Sergeant Francis Wilfred Ferguson Dodds enlisted with the 12th Field Ambulance in March 1916 and served overseas for three years. He returned to Canada in June 1919 and was awarded the Military Medal.
Wilfred was the oldest son of James Dodds and Margaret Jane Ferguson of Winnipeg, Manitoba. James was born in the Oshawa area in Ontario and Margaret in the nearby town of Blackstock. They both moved to Manitoba and at the time of the 1891 census they were living in the district of Lisgar, RM of Springfield. They were married in December 1892 in the RM of Springfield, which included the town of Dugald. Wilfred was born in Dugald on 20 September 1893. He was followed by twins Elizabeth Violet Ethel and James Arthur Stanley (1894) and a daughter Margaret Olive Lilian (1897). Sadly, baby James died at age four months and he's buried in Sunnyside Cemetery, also known as Moose Nose Cemetery, in Oakbank, Manitoba.
By 1901 James and his family had moved to Rat Portage (later renamed Kenora), in northwestern Ontario. He was working in a sawmill and his father Francis Dodds was staying with the family. A few years later James' uncle, also named Francis Dodds, became the principal at Cecilia Jeffrey School. The residential school was located on Shoal Lake, southwest of Kenora, and Francis was there for about ten years. By 1911 James and Margaret had moved to Winnipeg and he was employed as a carpenter and house builder. Their daughter Violet married John Tait in September 1915 in Winnipeg.
Wilfred enlisted in Winnipeg on 2 March 1916. His cousin Gilbert Charles Gordon Dodds enlisted the same day and his brother-in-law John Tait enlisted about three months later. They all signed up with the 12th Field Ambulance in the Canadian Army Medical Corps. Wilfred was 22 years old, his occupation was pharmacist and next of kin was his father James. His unit sailed from Montreal on 23 June on the SS Scandinavian, arriving at Liverpool on 3 July. Wilfred was promoted to Sergeant on arrival and his unit spent about seven weeks in the UK. They were sent to France on 12 August and became part of the 4th Canadian Division. Field ambulances operated advanced and main dressing stations, which were located just behind the front lines. They provided short term medical care, collecting casualties, treating them and evacuating them to the clearing stations and hospitals as needed. They also operated rest stations and provided stretcher bearers for moving the wounded.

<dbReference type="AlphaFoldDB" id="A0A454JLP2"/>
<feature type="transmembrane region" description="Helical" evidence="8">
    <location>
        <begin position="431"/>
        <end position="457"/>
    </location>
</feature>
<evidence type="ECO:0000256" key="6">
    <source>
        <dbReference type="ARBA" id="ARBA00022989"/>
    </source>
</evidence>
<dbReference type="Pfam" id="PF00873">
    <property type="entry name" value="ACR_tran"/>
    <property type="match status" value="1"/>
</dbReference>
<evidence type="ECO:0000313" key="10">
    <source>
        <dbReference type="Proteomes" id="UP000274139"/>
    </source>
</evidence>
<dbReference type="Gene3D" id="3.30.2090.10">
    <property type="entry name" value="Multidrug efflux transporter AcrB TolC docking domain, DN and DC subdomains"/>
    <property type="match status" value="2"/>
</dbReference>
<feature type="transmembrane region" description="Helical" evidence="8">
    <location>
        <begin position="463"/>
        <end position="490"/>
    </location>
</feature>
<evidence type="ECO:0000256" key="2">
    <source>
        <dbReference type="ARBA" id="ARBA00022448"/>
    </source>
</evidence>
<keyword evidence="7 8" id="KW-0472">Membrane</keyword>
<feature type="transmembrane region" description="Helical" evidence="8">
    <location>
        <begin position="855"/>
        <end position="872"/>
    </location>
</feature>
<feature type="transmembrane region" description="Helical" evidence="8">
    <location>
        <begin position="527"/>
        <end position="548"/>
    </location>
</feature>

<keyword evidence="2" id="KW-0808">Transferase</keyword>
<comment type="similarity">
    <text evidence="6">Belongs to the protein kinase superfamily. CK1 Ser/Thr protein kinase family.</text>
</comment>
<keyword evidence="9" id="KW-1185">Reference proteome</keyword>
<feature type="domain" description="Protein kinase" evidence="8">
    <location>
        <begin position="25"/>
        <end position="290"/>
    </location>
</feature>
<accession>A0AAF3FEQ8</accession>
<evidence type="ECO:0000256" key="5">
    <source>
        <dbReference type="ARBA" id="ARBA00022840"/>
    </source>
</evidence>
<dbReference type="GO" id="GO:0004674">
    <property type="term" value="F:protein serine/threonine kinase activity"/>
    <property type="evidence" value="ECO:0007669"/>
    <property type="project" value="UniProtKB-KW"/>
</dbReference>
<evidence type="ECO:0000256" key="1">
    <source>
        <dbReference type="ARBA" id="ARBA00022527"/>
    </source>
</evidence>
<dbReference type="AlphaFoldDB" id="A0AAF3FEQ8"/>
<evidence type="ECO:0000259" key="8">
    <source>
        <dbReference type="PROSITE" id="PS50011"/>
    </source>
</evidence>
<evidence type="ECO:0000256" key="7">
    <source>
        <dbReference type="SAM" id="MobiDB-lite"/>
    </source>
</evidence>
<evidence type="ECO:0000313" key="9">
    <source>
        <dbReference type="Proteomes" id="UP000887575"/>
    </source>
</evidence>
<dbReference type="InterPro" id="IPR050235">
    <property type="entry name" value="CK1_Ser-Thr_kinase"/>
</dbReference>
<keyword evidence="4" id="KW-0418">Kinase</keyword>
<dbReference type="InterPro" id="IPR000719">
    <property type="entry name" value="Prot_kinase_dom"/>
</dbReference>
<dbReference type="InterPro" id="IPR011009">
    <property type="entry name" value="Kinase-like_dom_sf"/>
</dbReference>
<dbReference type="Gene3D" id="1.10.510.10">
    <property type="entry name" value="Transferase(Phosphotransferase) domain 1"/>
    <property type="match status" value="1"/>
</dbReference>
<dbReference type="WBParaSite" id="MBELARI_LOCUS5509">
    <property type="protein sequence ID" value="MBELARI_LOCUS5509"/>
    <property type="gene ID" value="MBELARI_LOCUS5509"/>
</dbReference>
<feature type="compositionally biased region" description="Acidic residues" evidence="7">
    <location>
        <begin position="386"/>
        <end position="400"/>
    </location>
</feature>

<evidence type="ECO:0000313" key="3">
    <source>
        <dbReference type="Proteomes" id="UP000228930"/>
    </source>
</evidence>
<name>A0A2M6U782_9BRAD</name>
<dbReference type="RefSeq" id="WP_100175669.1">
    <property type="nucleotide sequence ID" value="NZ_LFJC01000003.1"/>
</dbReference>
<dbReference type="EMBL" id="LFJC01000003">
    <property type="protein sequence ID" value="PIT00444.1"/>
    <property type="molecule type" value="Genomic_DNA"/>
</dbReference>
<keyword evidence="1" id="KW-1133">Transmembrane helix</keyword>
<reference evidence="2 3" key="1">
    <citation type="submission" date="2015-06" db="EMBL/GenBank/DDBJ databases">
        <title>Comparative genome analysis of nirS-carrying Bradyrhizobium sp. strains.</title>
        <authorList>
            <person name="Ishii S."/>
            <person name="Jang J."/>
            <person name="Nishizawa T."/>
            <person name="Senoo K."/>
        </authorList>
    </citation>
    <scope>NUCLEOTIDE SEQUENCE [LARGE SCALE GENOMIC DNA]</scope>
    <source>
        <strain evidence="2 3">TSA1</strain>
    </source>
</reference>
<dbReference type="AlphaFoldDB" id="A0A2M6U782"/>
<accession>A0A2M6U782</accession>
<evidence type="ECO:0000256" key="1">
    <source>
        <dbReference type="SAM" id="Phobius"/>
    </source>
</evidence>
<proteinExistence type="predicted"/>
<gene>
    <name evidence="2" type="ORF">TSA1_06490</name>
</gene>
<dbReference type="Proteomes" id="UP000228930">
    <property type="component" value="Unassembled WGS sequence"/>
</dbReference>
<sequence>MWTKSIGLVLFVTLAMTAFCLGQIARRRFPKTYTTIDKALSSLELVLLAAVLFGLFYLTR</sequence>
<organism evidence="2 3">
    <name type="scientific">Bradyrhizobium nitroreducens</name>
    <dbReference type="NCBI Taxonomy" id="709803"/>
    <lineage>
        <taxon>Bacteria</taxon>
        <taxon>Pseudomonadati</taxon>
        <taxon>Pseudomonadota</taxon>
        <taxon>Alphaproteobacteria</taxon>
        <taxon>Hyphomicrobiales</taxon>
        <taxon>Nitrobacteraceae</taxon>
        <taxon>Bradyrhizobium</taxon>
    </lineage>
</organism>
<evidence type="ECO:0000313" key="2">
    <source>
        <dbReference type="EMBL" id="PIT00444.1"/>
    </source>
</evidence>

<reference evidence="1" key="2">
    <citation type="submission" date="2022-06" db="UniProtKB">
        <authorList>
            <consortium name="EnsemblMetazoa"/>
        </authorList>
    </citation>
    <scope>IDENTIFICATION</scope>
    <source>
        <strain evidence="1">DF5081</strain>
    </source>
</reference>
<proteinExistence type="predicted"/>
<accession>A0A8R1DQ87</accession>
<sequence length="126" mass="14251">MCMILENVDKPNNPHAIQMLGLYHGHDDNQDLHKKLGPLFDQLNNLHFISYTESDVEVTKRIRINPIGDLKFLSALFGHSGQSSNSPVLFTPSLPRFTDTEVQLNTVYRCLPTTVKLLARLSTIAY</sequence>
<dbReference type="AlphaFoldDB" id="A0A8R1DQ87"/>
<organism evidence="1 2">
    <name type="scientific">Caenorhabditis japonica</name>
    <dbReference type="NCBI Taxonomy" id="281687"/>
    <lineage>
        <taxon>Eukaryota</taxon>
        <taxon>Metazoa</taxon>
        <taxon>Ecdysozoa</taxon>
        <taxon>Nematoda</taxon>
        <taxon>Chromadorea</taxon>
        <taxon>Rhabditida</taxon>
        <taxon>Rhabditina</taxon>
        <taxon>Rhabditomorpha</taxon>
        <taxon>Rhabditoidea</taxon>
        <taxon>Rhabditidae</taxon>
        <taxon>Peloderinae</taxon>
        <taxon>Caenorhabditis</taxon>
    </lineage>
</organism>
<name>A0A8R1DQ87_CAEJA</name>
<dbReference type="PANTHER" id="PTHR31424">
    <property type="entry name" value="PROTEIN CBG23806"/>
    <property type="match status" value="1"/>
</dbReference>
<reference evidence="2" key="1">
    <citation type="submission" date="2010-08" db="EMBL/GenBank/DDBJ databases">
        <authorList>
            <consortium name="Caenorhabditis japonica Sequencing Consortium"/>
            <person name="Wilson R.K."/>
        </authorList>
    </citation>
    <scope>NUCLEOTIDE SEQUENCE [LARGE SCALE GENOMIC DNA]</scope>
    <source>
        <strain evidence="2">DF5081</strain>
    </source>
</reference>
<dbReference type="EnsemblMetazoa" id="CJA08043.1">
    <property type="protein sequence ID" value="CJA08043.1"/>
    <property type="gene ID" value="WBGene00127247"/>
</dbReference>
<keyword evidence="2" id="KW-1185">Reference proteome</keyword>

The 4th Division was at the Battle of the Somme in the fall of 1916 and in April 1917 the Canadian Corps captured Vimy Ridge. Wilfred had a two-week leave of absence in July 1917 and the Canadians took part in the Battle of Hill 70 in August followed by the Battle of Passchendaele (October-November). In March 1918 Wilfred had leave in the UK and the final period of the war started in August with the offensive at Amiens. The Canadians were heavily involved in operations in those last three months. Wilfred's brother-in-law, Sergeant John Tait, died of wounds on 12 September 1918 and he's buried at Abbeville Communal Cemetery Extension in the Somme, France.
The Armistice ended hostilities in November 1918 but the 12th Field Ambulance stayed in France and Belgium for another six months, returning to the UK on 7 May 1919. Wilfred embarked for Canada at the end of the month, sailing with his cousin Staff Sergeant Gilbert Dodds on the SS Adriatic and arriving at Halifax on 7 June. They were discharged on 12 June 1919 in Winnipeg. They were both awarded the Military Medal.
When the 1921 census was taken Wilfred was living at home in Winnipeg and working as a druggist. He was married on 6 August 1927 at the Knox Presbyterian Church in Stonewall. His wife, Hazel Margaret Dixon, was born in Stonewall in 1901, the oldest child of William Holmes Dixon and Margaret McMillan. She became a teacher and taught in one-room schools in the early 1920s before moving to Winnipeg.
Wilfred and Hazel had two children, James and Beverley. Wilfred had a long career as a pharmacist, with his business located in downtown Winnipeg. He was also a member of the 12th Field Ambulance Association and he served as president for several years in the 1930s. He was active in the army reserves and attained the rank of Major. His father died in Winnipeg in 1936 and his mother in 1938. They are buried at Sunnyside Cemetery in Oakbank. Wilfred passed away at Deer Lodge Hospital on 17 September 1955. His funeral was held three days later, on what would have been his 62nd birthday. Hazel died in Winnipeg on 14 March 1990, at age 88. They are both buried at Chapel Lawn Memorial Gardens along with their son James (1936-2001).
By Kenora Great War Project